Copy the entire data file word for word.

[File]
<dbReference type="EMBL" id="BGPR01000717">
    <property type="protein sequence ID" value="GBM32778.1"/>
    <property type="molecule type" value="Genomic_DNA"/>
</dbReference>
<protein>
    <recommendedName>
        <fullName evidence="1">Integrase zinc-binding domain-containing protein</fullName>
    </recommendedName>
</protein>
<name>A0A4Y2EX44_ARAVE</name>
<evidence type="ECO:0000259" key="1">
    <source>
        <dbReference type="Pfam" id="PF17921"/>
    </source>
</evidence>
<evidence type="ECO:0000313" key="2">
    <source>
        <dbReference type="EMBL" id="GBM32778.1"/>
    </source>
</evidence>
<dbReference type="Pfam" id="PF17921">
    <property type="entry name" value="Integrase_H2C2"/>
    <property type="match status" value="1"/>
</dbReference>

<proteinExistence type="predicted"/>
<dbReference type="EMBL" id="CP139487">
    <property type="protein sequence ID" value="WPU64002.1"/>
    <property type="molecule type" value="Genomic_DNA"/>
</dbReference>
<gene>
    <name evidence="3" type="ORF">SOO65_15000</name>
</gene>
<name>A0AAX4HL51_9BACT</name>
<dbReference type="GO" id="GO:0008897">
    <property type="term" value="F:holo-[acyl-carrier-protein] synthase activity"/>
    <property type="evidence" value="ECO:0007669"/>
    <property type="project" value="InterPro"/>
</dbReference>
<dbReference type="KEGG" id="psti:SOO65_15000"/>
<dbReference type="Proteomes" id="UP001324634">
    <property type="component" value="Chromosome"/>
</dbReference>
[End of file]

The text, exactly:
<dbReference type="EMBL" id="BGPR01000717">
    <property type="protein sequence ID" value="GBM32778.1"/>
    <property type="molecule type" value="Genomic_DNA"/>
</dbReference>
<protein>
    <recommendedName>
        <fullName evidence="1">Integrase zinc-binding domain-containing protein</fullName>
    </recommendedName>
</protein>
<name>A0A4Y2EX44_ARAVE</name>
<evidence type="ECO:0000259" key="1">
    <source>
        <dbReference type="Pfam" id="PF17921"/>
    </source>
</evidence>
<evidence type="ECO:0000313" key="2">
    <source>
        <dbReference type="EMBL" id="GBM32778.1"/>
    </source>
</evidence>
<dbReference type="Pfam" id="PF17921">
    <property type="entry name" value="Integrase_H2C2"/>
    <property type="match status" value="1"/>
</dbReference>

<proteinExistence type="predicted"/>
<dbReference type="EMBL" id="CP139487">
    <property type="protein sequence ID" value="WPU64002.1"/>
    <property type="molecule type" value="Genomic_DNA"/>
</dbReference>
<gene>
    <name evidence="3" type="ORF">SOO65_15000</name>
</gene>
<name>A0AAX4HL51_9BACT</name>
<dbReference type="GO" id="GO:0008897">
    <property type="term" value="F:holo-[acyl-carrier-protein] synthase activity"/>
    <property type="evidence" value="ECO:0007669"/>
    <property type="project" value="InterPro"/>
</dbReference>
<dbReference type="KEGG" id="psti:SOO65_15000"/>
<dbReference type="Proteomes" id="UP001324634">
    <property type="component" value="Chromosome"/>
</dbReference>